The Drongos with friends at the West 50s Manhattan playground, 1982-3 by Peter Rosenberg

THE DRONGOS: FROM THE CALM OF NEW ZEALAND TO THE STREETS OF NEW YORK

Stranded in the States after a tour with a New Zealand theater troupe, drummer Stan Mitchell and his mates made the best of things, settling in for the long haul. First stop was San Francisco, where as Red Alert they got some gigs.  Moving to NYC in 1979, now called the Drongos, they caught the tail end of the punk scene, played the punk venues, learned how to busk from an old violinist in the Times Square hotel where they lived and took their gear outdoors to make a name for themselves, fully electrified, on the streets around Times Square. Michael Cobb talks with Stan Mitchell about the “eight-year adventure” known as the Drongos.

 Way down under where the flightless Kiwi bird lives, lie a series of islands known as New Zealand. In the north are abundant sub-tropical rain forests, stunning beaches and rolling green hills with more sheep than people. In the south are vast landscapes and alpine ranges made famous by Peter Jackson’s rendition of The Lord of The Rings

New Zealand was colonized by the British in the 19th century. The mix of native people with the descendants of British colonials created a population with unique perspectives and musical styles.

Drummer Stan Mitchell grew up on a farm on the north island outside of Palmerston North, a mid-size city in an agricultural community. He was raised in a musical household with his talented piano-playing mum encouraging his interest in music from an early age. Seeing a Scottish marching band as a young lad made a lasting impression, and watching The Beatles on TV as a teenager sealed the deal. Mitchell knew what he wanted to do and dedicated himself to drums. 

Riding the wave of Beatlemania, Mitchell was soon in demand as a top drummer. After a brief stint as an electrician, he decided to turn professional in the early 1970s and was able to make a living playing pubs around the country. By the mid-1970s, he’d begun working with a band supporting the avant-garde theater group Red Mole. They traveled to the USA, but the theater group continued on to Europe and left the band stranded in the States. Out of this were born The Drongos. 

Mitchell landed in Los Angeles, spent time in San Francisco, and moved to New York City in 1979. He caught the tail end of the American punk movement and witnessed new sounds emerging. The Drongos played legendary venues like CBGB, opened for groups like Country Joe and The Fish, and made extra income busking the dirty streets of Times Square.

Today, Mitchell lives in Ditmas Park, Brooklyn. He continues to work as a freelance drummer, multi-instrumentalist, and music educator. 

And of course the Lower East Side was like ground zero for new music

PKM: Tell me about the early days of your career playing music in New Zealand.  

Stan Mitchell: I formed my first group when I was in high school. We were called Groovlehog, inspired by Jethro Tull and the silly names of the times.  We played popular songs by Neil Young, Creedence Clearwater Revival, Jimi Hendrix, Black Sabbath, etc. It was the most eclectic repertoire you could think of. I left high school at the age of 15 in 1970. It was an appalling experience. I had a job for about a year as an electrician, couldn’t handle it and decided I wanted to go pro in about ‘72. At the time there was so much live music, it was easy to do. I just put the word out, and I got a gig playing six nights a week, making great money. Everybody just wanted music live and loud all the time. My hometown had a lot of youth culture, so luckily there was always an audience. At age 17, I found myself a gig and never looked back.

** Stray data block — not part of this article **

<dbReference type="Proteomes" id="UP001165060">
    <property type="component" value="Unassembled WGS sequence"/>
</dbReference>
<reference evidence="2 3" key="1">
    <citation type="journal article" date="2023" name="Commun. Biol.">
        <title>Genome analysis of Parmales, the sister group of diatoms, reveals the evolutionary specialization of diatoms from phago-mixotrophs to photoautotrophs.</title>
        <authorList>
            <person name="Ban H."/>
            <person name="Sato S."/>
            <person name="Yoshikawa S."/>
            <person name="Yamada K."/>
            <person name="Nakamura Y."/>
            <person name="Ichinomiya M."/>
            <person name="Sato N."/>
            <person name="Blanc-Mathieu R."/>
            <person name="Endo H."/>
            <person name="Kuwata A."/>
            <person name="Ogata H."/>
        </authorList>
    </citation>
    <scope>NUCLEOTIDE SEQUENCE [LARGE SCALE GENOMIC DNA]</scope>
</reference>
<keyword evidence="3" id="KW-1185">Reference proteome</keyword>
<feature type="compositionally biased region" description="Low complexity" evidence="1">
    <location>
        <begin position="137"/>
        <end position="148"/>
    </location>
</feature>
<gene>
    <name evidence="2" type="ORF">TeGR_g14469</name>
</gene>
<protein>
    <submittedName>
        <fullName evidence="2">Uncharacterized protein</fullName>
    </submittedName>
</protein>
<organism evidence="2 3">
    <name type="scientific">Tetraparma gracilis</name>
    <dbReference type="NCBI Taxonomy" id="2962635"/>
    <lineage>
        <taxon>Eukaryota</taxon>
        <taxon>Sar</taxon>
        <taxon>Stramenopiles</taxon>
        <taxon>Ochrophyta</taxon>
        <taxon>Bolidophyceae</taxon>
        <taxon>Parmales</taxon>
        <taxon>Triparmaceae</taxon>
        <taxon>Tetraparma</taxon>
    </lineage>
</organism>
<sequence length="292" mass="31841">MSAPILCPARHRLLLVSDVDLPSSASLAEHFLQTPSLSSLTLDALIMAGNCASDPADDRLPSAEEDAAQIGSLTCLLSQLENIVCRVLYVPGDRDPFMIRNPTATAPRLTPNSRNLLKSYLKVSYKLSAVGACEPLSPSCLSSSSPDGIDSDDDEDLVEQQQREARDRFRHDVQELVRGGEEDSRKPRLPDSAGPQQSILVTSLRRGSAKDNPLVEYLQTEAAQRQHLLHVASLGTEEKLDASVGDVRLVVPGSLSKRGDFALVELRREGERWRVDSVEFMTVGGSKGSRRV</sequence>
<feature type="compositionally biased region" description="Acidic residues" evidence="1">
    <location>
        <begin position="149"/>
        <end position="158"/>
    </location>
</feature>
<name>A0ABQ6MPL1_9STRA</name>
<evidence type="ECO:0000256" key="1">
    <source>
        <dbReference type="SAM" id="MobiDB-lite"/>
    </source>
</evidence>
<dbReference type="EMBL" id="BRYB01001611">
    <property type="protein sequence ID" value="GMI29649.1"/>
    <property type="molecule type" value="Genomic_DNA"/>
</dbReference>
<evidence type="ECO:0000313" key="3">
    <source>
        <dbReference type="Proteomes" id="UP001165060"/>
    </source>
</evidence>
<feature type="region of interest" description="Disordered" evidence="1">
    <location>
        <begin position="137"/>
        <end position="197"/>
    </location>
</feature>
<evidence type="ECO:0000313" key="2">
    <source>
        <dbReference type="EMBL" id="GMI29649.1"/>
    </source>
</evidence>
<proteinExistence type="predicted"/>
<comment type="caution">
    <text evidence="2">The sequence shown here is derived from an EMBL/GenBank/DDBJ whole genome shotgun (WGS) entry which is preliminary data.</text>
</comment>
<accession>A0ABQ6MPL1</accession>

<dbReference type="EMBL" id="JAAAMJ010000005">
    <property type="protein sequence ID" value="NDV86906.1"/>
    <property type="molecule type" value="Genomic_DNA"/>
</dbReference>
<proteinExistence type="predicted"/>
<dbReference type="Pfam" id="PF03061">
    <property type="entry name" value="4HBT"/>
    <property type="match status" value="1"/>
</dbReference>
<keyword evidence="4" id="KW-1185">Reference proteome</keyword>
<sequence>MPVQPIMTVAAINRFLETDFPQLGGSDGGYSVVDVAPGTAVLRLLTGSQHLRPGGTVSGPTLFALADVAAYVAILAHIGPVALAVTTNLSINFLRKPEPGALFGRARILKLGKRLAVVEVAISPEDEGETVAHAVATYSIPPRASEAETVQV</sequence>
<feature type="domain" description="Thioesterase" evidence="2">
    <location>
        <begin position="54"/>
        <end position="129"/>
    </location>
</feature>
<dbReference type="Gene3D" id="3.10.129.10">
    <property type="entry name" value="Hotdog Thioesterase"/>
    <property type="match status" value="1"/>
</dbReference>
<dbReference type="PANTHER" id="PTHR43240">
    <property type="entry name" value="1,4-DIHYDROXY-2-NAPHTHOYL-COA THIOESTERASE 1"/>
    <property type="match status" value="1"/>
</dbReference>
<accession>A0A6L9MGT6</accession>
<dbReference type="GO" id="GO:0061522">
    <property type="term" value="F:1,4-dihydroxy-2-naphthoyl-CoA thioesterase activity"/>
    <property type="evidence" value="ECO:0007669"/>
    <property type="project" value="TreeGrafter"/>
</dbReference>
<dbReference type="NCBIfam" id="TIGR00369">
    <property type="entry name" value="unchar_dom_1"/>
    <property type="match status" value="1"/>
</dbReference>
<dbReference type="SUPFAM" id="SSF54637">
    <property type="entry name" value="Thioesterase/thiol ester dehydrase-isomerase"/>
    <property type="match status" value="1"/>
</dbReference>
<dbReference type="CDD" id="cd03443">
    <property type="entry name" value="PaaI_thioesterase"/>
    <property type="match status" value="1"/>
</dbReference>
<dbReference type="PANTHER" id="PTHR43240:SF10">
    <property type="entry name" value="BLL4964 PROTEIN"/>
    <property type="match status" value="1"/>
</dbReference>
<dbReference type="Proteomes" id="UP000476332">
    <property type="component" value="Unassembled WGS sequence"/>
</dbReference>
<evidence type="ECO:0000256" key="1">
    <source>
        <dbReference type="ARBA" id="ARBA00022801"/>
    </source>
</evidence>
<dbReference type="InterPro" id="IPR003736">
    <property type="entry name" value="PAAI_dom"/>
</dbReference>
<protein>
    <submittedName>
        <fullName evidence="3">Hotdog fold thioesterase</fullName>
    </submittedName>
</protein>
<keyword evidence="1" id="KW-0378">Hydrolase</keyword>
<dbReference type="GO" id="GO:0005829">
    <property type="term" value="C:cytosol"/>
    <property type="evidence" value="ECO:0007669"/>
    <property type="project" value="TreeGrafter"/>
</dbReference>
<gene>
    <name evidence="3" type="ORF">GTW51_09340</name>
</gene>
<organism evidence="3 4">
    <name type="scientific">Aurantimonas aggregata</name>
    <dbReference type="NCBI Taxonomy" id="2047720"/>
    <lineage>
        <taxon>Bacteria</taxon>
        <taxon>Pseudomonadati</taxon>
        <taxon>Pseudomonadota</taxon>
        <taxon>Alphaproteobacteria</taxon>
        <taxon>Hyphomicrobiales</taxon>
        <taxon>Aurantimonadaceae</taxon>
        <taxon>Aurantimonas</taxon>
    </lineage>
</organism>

PKM: What kind of places were you playing? 

Stan Mitchell: At the time, a lot of pubs in New Zealand were connected to hotels. They were like complexes with a working man’s bar with a pool table, and they always had a stage. Three breweries owned all these pubs and would put bands on a circuit. You’d go to a lounge bar for a week, and then they’d send you off to another town for a couple of weeks. They’d always put you up, feed you three meals a day, and pay you really well. And all you had to do was go downstairs, turn on the amps and start. It was absolutely brilliant because we were playing all the time. It was a great scene for young guys and gals too. 

I did that for six years before I came to the States. From Monday through Saturday we’d be gigging, and on a Sunday we’d find the jams with the local musicians. It was a great scene. The pubs in New Zealand closed at 10pm on the weekdays and 11pm on the weekends. They were still beholden to the English Blue Laws. It’s way different now, of course. But in those days, you’d play from 7-11, and afterwards, there was always time to play at an after-hour’s gig in a club until four in the morning. So often we’d be playing from 7pm to 4am. My chops got real good. 

The Drongos in Manhattan in the early 80s: Richard Kennedy, Jean McAllister, Stan Mitchell and Tony McMaster. by Peter Rosenberg

PKM: Was it primarily local or were there touring groups as well? 

Stan Mitchell: Major acts would come through Australia, and it was easy to hop across to New Zealand. I saw a tremendous amount of top international acts and managed to open up for a few of them. I remember opening up for Electric Light Orchestra and hanging out with Frank Zappa and The Mothers. We had a lot of nice interactions. 

PKM: Who were some of the significant bands from New Zealand at that time? 

Stan Mitchell: There was Split Enz, led by Tim Finn, the older brother of Neil Finn. They were spectacular, very original and theatrical. When punk, post-punk and new wave hit, they fit right in. They added Neil Finn, Tim’s younger brother, and got a hit with “I Got You.” They moved to London, started touring internationally, and did very well for themselves. And then Neil went out on his own with Crowded House. They had a hit with “Don’t Dream It’s Over.”